Why you should only invest in what you understand

Investor Peter Lynch has been quoted as saying: “Never invest in any idea you can’t illustrate with a crayon.”

Basically, the idea is to be careful putting money into a concept that you don’t understand yourself and that you can’t easily explain to others. A good example of this is a company named “TelexFree” that gained a lot of popularity in Latin American countries during the past year. According to the FBI website about the company (which was revealed to be fraudulent):

According to the complaint affidavit, TelexFree, Inc., and TelexFree LLC (collectively, TelexFree) provided Voice over Internet Protocol (VoIP) telephone services, for which customers can sign up via a website maintained by TelexFree. It is alleged that TelexFree was actually a pyramid scheme, and that between January 2012 and March 2014, TelexFree purported to aggressively market its VoIP service by recruiting thousands of “promoters” to post ads for the product on the Internet. Each promoter was required to “buy in” to TelexFree at a certain price, after which they were compensated by TelexFree, under a complex compensation structure, on a weekly basis so long as they posted ads for TelexFree’s VoIP service on the Internet.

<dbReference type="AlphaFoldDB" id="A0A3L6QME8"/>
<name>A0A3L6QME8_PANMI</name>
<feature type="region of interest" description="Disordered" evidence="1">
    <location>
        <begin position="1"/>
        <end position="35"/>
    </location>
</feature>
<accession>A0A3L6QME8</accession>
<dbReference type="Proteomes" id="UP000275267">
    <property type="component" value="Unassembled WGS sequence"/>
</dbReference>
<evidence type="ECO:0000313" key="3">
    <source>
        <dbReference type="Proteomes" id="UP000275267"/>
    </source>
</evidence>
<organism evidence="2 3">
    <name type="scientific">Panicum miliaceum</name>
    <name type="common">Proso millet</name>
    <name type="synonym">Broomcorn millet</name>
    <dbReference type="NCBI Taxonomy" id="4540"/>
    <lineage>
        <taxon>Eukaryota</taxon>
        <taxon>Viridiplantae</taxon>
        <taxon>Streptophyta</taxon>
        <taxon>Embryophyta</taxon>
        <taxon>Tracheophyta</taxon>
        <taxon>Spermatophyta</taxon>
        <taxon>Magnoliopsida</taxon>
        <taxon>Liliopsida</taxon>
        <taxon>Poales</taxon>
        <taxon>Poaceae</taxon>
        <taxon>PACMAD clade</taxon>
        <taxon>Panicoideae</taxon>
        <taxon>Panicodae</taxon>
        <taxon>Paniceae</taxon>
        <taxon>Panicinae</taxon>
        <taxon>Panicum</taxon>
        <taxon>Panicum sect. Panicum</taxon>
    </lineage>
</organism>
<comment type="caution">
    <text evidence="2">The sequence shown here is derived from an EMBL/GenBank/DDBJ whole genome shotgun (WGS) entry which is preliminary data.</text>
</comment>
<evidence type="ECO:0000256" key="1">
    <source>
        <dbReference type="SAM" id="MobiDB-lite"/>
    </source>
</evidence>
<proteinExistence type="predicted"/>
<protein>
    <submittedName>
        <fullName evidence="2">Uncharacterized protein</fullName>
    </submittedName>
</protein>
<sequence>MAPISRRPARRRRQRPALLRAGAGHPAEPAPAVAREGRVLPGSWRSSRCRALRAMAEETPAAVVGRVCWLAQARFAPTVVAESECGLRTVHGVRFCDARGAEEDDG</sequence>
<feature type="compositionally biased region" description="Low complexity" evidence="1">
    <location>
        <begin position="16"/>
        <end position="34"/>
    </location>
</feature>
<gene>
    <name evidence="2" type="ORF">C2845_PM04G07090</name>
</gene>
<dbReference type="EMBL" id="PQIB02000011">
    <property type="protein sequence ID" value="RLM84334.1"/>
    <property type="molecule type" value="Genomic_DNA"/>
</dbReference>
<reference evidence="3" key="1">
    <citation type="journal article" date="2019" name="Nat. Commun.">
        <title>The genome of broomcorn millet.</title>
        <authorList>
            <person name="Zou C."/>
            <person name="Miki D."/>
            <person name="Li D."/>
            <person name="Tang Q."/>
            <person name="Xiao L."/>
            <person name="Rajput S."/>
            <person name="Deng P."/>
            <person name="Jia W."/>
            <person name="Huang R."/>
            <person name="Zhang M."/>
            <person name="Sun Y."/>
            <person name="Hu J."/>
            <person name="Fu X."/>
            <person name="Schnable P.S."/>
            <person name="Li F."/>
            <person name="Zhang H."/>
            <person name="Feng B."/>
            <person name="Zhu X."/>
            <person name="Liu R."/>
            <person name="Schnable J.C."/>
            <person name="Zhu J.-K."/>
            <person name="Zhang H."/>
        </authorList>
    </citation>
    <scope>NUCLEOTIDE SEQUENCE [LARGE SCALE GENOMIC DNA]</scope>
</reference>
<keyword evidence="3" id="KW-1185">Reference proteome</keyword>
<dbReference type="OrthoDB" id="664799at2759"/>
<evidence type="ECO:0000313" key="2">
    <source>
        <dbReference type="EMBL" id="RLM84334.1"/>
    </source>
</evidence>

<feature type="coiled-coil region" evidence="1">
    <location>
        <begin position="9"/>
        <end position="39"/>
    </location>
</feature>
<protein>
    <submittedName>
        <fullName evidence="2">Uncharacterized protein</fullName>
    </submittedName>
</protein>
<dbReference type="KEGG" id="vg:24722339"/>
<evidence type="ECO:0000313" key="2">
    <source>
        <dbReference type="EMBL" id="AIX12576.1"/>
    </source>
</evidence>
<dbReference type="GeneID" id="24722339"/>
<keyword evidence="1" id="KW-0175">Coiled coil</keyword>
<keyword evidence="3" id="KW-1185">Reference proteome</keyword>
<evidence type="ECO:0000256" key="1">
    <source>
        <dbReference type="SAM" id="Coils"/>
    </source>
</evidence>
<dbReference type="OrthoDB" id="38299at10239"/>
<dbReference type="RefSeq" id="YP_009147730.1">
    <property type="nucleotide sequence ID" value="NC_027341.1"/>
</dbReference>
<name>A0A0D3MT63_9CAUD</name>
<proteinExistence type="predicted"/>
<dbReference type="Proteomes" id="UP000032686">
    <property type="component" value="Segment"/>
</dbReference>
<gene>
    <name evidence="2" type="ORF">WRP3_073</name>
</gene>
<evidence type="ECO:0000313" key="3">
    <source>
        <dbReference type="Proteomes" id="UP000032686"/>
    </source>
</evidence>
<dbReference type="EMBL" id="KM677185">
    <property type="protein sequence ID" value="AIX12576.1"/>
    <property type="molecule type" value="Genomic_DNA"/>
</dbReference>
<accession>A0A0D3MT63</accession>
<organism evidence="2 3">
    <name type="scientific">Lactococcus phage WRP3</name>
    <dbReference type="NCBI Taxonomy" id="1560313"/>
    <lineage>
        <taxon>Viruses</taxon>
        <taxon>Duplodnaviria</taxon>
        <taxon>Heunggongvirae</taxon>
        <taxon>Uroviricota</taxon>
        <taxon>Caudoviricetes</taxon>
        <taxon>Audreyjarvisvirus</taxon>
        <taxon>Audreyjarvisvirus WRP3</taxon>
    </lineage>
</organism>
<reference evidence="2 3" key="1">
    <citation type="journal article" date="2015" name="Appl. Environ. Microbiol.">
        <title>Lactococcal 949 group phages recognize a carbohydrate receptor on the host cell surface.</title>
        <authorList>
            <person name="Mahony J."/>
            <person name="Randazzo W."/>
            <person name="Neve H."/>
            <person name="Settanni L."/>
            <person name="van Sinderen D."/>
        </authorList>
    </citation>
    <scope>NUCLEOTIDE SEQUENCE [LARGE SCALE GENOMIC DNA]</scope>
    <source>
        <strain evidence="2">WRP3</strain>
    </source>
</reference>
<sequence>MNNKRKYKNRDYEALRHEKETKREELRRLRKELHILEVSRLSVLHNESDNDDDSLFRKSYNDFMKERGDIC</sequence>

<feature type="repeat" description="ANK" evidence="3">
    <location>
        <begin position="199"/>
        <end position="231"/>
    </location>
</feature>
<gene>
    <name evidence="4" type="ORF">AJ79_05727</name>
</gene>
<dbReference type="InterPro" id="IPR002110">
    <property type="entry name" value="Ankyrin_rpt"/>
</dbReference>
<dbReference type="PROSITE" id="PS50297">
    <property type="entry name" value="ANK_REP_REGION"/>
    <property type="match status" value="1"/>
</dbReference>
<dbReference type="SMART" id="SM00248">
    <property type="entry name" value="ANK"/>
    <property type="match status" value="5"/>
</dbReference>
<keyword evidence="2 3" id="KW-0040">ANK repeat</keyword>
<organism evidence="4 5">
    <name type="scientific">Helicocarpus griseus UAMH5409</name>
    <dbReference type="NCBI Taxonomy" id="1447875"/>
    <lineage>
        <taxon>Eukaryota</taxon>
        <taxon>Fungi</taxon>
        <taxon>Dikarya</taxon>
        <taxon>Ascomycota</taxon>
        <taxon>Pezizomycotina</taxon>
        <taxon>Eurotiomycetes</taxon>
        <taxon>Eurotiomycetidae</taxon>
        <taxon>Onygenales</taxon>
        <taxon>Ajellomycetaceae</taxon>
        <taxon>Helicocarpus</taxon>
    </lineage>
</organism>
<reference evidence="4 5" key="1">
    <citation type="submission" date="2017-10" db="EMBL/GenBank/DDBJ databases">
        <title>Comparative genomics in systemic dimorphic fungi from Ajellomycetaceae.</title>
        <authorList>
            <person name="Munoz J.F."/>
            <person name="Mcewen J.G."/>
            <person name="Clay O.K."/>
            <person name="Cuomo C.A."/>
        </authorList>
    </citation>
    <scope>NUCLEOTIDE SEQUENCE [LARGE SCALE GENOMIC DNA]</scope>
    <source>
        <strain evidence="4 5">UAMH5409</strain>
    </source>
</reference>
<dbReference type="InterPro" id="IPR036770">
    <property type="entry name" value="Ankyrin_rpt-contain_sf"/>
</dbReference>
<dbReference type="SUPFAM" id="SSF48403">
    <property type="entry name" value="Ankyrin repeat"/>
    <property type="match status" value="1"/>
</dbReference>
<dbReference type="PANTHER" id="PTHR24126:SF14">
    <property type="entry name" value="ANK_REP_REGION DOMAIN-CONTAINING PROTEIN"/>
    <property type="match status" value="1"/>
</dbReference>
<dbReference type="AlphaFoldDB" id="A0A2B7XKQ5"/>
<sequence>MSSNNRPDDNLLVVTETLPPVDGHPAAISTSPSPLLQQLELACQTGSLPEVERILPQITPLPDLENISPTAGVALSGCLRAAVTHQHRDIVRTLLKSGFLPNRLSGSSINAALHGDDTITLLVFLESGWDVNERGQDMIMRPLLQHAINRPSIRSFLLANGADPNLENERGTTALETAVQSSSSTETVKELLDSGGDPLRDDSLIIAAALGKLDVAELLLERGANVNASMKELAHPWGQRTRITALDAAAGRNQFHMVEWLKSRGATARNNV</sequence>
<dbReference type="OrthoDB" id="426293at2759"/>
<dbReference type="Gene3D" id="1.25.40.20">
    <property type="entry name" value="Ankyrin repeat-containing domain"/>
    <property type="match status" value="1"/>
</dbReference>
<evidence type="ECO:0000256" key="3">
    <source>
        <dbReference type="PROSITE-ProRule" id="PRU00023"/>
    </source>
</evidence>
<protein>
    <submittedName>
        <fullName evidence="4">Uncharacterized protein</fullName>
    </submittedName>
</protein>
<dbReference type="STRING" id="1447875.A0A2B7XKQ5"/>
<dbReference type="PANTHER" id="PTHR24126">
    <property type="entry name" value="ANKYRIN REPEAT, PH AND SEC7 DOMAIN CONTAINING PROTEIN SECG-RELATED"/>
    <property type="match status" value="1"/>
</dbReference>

It is alleged that the ad-posting requirements were a meaningless exercise, in which promoters cut and pasted ads into various classified ad sites provided by TelexFree which were already saturated with ads posted by earlier participants. According to the affidavit, TelexFree derived only a fraction of its revenue from sales of VOIP service—less than 1 percent of TelexFree’s hundreds of millions of dollars in revenue over the last two years. The overwhelming majority of its revenue—the other roughly 99 percent—came from new people buying into the scheme. TelexFree was allegedly only able to pay the returns it had promised to its existing promoters by bringing in money from newly recruited promoters.

If you had been approached by a person looking to recruit you to buy into TelexFree and to promote it among your friends and family, what would have been your response? When you saw their “complex compensation structure” would any red flags have been raised in your mind?

I love my land-flipping business because it is something that I can “illustrate with a crayon” and I know that it is a valid business. And I know that there are all sorts of ways to make money out there. But if you can illustrate a business proposal with a crayon, please be careful. VERY careful. There are a lot of sharks out there and I don’t want you to have a setback in your journey towards financial freedom.

Speaking of sharks…it looks like the guy behind TelexFree might not be done

[His new company] appears to be nothing more than a rebranded TelexFree fraud for mobile phones.



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